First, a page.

As I'm sure you've heard, the Mets brass believes that the 2014 New York Mets can reasonably expect to win 90 games this upcoming season. To date, exactly no one agrees with that declaration. Why is that you might ask? Because the Mets are set to return nearly an identical roster to the one which could muster only 74 wins last year.
Why then would there be reason for optimism? The Mets shuffled some money around this offseason. They've dealt out nearly $90 million dollars in new contracts, replacing their corner outfielders and bringing in a variety of starting pitching options. The team is also a year closer to realizing the maturation of their young arms. The farms system is stronger than ever. Sure, the Mets organization is in a better place than they've been in recent years, but still no closer to winning.
The Mets appear poised to enter 2014 with a glaring deficiency at shortstop, which could get even worse if Ruben Tejada doesn't find his way back into the lineup in short order. Mind you, Tejada returns to the position despite what many argue to be a clear upgrade still on the free agent market. There is also the notion that the Mets could trade. Unfortunately, the Mets refuse to part with the almighty dollar and won't deal from the abundance of prospects they've spent years stockpiling.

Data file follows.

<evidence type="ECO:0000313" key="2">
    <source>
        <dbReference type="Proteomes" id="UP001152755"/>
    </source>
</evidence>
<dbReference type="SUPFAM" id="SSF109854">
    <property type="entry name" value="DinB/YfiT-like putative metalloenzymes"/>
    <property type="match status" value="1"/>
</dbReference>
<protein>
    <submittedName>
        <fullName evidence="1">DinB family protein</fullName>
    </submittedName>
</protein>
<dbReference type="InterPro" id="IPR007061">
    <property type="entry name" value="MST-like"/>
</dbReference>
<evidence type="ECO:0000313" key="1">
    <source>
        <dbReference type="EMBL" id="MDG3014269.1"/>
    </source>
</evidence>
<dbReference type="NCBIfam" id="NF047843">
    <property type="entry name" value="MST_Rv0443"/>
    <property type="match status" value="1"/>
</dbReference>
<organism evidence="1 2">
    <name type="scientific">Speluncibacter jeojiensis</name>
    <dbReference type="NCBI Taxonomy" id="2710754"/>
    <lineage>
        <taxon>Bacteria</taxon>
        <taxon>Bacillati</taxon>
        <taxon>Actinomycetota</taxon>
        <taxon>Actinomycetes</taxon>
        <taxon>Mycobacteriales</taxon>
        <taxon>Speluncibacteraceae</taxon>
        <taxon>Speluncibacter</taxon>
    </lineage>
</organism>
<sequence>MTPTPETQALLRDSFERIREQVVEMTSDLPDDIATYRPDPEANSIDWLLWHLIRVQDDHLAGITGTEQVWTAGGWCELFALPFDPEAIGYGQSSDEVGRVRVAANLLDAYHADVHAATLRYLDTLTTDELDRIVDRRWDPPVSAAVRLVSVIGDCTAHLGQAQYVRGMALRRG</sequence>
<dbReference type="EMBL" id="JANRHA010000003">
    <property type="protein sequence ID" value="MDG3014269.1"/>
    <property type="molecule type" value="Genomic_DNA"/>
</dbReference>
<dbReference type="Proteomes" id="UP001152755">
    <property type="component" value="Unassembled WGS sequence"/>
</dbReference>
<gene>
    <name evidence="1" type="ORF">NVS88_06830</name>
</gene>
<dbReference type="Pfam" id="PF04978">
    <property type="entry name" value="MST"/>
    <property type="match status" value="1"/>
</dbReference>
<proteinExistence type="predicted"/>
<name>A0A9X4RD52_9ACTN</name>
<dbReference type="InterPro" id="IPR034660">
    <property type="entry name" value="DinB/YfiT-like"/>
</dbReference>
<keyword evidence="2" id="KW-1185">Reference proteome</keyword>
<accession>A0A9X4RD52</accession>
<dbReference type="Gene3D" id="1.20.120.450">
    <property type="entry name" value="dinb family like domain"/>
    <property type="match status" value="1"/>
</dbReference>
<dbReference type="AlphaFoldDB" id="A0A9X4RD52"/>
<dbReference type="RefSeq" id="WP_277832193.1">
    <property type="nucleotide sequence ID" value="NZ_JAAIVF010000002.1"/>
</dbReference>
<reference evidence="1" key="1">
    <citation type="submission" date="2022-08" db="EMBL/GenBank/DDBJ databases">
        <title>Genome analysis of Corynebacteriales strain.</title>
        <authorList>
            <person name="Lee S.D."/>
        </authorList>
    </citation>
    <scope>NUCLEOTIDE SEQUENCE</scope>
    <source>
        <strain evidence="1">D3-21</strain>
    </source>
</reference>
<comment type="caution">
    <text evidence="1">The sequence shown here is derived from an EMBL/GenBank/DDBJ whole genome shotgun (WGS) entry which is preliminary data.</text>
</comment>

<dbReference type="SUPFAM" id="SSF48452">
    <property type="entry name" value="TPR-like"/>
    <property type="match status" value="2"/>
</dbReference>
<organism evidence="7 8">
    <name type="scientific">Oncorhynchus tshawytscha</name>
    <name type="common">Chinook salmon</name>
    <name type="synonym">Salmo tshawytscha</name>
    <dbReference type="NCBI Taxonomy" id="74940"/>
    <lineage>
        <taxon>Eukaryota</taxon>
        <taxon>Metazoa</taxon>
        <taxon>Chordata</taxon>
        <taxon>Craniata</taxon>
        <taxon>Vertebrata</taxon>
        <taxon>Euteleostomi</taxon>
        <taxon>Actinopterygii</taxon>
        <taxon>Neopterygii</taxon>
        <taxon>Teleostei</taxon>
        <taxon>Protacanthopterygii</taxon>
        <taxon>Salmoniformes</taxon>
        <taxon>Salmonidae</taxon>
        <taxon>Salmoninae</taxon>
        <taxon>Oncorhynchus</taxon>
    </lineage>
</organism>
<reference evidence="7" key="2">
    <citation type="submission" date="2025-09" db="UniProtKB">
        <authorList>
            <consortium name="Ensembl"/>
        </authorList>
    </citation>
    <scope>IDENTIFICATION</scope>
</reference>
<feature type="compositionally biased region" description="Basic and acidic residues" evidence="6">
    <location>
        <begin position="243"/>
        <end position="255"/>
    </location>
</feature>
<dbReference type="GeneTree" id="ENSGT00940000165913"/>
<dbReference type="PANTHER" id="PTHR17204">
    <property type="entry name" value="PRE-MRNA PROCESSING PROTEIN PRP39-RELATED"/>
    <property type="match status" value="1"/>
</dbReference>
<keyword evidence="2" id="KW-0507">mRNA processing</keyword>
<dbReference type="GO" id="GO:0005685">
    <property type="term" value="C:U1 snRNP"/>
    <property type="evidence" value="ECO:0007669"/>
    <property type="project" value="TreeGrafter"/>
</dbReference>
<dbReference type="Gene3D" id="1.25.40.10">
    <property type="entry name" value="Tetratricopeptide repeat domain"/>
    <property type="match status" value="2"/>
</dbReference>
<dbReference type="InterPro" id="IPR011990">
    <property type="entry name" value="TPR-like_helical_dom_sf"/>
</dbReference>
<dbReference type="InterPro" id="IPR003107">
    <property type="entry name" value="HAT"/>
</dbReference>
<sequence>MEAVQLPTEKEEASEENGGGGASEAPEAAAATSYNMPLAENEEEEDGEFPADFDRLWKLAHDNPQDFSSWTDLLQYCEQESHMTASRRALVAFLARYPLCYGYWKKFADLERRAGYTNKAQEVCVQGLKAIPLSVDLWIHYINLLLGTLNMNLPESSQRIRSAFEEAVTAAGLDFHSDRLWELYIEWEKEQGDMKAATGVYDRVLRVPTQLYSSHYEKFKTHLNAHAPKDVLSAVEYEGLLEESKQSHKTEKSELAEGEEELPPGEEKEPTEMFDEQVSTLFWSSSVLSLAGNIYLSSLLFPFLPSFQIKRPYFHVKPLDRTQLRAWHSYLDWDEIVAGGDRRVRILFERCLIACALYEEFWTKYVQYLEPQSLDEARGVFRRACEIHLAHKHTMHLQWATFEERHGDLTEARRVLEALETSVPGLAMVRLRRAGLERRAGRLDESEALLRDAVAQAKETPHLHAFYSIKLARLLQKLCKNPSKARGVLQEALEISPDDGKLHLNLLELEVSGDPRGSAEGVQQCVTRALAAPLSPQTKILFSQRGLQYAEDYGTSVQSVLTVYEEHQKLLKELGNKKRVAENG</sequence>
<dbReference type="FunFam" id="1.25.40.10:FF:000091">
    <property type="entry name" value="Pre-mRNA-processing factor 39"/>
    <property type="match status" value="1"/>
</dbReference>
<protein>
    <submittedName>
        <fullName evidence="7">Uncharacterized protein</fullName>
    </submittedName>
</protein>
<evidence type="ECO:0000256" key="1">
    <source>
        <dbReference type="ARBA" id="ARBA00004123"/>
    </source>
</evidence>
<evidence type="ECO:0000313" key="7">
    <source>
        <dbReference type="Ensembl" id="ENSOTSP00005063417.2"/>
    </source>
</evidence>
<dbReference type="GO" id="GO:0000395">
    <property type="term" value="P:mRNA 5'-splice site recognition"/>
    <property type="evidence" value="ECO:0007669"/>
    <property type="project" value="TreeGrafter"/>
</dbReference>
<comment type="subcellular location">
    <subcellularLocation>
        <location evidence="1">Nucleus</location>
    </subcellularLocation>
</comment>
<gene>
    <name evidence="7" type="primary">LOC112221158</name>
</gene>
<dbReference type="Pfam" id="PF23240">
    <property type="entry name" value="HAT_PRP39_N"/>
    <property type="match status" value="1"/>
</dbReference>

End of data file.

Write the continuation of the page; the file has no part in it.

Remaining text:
They've also managed to let the future of first base be decided by two guys who can't seem to get out of their own way. Both Davis and Duda appear to have plenty of power for the big league level, but can't put the bat on the ball often enough to really justify their inclusion in the lineup. The Mets spent the winter trying to trade one of them, as opposed to just working to upgrade the position.
You see, what holes exists are irrelevant in this discussion. Its the fact that they do exist. These aren't holes that were created by injury. Those instances are often unavoidable and somewhat excusable. No, these voids in the everyday lineup remain because of inaction. The Mets may want to win 90 games this season, but they didn't spent the winter acting like a team who realistically wants to make it happen.
Until wins become the currency of the day in Queens, the Mets may never return to form. Baseball remains about the bottom line in these parts. Until you're prepared to function like a franchise with a commitment to putting the best product on the field, talks about some fictional win count are pointless. If the Mets win 90 games in 2014, it will be because this current crop of ball players overachieved, not because the roster was designed for greatness.